CL: Soup of any kind. I love a noodle soup with chicken broth or a veggie puree. I think it’s warming and simple and always delivers.

SPC: Do you have a sweet or salty tooth? What’s your guilty pleasure?

CL: Salty! I would choose a charcuterie platter with cheese and crusty bread over almost anything. It’s the French girl in me. Add in the pickles and butter and I am yours.

SPC: How has parenthood changed the way you cook?

CL: Parenthood has narrowed my repertoire. I used to try and cook everything and have my kids at least try it but there was so much food wasted, hungry kids and tears that now I am down to a few healthy things that work.

SPC: Do your children join you in the kitchen?

CL: They do. They are really happy to bake with me anytime. They love to eat half baked cookie dough and they will never say no to a cupcake and will chop and prep anything. I think the knives and chopping are thrilling to them. It’s getting them to eat the results that is sometimes hard. A wise mom once told me that if I cooked with my kids that they would be more interested in eating but that is only true to a point. The buck stops with broccoli.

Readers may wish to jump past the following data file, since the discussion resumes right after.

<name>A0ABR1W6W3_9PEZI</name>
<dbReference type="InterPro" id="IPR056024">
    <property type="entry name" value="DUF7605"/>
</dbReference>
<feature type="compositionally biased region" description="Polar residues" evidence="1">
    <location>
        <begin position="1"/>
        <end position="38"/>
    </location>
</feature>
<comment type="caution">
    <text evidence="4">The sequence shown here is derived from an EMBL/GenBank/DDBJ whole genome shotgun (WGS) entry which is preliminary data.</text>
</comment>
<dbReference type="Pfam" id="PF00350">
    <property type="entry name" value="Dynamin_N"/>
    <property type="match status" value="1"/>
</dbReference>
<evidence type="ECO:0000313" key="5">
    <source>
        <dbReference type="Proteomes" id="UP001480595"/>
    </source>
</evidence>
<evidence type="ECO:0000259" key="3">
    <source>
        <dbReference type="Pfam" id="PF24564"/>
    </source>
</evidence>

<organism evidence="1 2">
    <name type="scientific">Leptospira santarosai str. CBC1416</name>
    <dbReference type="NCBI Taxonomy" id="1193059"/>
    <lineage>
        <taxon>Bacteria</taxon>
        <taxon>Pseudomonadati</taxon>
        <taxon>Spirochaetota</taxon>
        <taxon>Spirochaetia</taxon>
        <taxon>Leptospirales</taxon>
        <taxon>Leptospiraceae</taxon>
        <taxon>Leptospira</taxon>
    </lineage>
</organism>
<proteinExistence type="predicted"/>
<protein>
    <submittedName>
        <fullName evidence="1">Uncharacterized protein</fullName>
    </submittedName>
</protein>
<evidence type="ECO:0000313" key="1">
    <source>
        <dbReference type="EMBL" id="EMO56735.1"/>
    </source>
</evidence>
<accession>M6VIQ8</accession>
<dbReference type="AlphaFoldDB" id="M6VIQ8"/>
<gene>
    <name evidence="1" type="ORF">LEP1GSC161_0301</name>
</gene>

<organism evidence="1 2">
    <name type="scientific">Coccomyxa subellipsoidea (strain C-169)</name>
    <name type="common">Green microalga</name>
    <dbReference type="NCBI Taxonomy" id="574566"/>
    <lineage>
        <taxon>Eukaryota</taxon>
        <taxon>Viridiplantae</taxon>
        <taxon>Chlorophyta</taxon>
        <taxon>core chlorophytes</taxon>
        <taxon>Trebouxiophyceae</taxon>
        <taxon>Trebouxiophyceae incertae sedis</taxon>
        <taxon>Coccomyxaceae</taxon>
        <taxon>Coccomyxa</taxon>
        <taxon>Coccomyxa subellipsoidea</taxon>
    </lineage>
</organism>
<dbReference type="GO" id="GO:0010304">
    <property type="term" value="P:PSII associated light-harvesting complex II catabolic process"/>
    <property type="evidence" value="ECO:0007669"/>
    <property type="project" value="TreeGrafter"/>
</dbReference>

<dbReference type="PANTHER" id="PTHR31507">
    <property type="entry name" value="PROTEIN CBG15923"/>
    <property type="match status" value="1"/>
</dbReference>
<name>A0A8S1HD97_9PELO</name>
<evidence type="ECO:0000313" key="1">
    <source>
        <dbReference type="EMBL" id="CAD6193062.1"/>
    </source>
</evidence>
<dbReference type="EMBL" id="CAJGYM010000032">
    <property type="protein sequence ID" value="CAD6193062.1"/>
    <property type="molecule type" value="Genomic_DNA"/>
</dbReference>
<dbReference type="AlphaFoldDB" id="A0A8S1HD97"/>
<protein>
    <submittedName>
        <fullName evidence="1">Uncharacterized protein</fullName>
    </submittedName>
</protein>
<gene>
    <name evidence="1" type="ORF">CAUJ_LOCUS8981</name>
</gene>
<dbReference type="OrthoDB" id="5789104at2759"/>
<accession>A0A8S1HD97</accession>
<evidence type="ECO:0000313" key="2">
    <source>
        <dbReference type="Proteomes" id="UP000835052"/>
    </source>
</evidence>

SPC: What do your kids not eat that you wish they would?

CL: Vegetables. I wish they would eat more. I try to dress them up or sneak them into other foods but my kids are on to me. They smell green.

SPC: Are there rules at your table? Clean your plate? Eat your vegetables or no dessert?

CL: Manners are important! Try one bite of everything. I also try for some volume of eating. I sometimes just go for calories when all else fails.

SPC: What’s your go-to-late-home-from-work-on-a-weekday dish?

CL: Pasta with a fresh tomato sauce. Simple easy and my kids always love it. I save the basil garnish for me.

SPC: Do you usually buy or pack your lunch? Does it resemble your kids’ lunches? And do you eat at your desk, standing up or walking/commuting to your next meeting?

CL: I usually buy lunch, have lunch meeting or I hate to say it: I just forget. I am in start up mode again so I make lunch meetings so I remember to eat and that I love food.